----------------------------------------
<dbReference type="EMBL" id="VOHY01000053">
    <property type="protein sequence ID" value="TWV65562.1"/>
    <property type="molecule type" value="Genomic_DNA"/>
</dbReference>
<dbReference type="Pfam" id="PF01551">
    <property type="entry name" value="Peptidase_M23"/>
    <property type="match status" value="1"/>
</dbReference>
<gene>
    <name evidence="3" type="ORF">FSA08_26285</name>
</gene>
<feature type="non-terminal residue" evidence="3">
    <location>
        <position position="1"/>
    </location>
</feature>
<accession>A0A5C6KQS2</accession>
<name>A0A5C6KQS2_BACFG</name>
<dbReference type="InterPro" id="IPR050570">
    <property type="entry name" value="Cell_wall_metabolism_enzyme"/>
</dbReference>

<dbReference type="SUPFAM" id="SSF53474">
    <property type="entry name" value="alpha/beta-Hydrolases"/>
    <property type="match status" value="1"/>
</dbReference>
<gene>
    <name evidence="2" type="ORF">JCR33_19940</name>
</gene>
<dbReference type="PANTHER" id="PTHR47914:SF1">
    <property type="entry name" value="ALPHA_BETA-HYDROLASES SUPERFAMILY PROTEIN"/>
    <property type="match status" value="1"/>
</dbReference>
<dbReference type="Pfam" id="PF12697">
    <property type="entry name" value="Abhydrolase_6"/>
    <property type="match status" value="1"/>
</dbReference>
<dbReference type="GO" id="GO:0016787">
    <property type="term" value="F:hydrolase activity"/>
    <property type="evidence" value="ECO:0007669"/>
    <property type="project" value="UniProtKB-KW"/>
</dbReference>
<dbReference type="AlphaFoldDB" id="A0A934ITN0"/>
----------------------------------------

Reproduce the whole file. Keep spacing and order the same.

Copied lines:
<dbReference type="EMBL" id="VOHY01000053">
    <property type="protein sequence ID" value="TWV65562.1"/>
    <property type="molecule type" value="Genomic_DNA"/>
</dbReference>
<dbReference type="Pfam" id="PF01551">
    <property type="entry name" value="Peptidase_M23"/>
    <property type="match status" value="1"/>
</dbReference>
<gene>
    <name evidence="3" type="ORF">FSA08_26285</name>
</gene>
<feature type="non-terminal residue" evidence="3">
    <location>
        <position position="1"/>
    </location>
</feature>
<accession>A0A5C6KQS2</accession>
<name>A0A5C6KQS2_BACFG</name>
<dbReference type="InterPro" id="IPR050570">
    <property type="entry name" value="Cell_wall_metabolism_enzyme"/>
</dbReference>

<dbReference type="SUPFAM" id="SSF53474">
    <property type="entry name" value="alpha/beta-Hydrolases"/>
    <property type="match status" value="1"/>
</dbReference>
<gene>
    <name evidence="2" type="ORF">JCR33_19940</name>
</gene>
<dbReference type="PANTHER" id="PTHR47914:SF1">
    <property type="entry name" value="ALPHA_BETA-HYDROLASES SUPERFAMILY PROTEIN"/>
    <property type="match status" value="1"/>
</dbReference>
<dbReference type="Pfam" id="PF12697">
    <property type="entry name" value="Abhydrolase_6"/>
    <property type="match status" value="1"/>
</dbReference>
<dbReference type="GO" id="GO:0016787">
    <property type="term" value="F:hydrolase activity"/>
    <property type="evidence" value="ECO:0007669"/>
    <property type="project" value="UniProtKB-KW"/>
</dbReference>
<dbReference type="AlphaFoldDB" id="A0A934ITN0"/>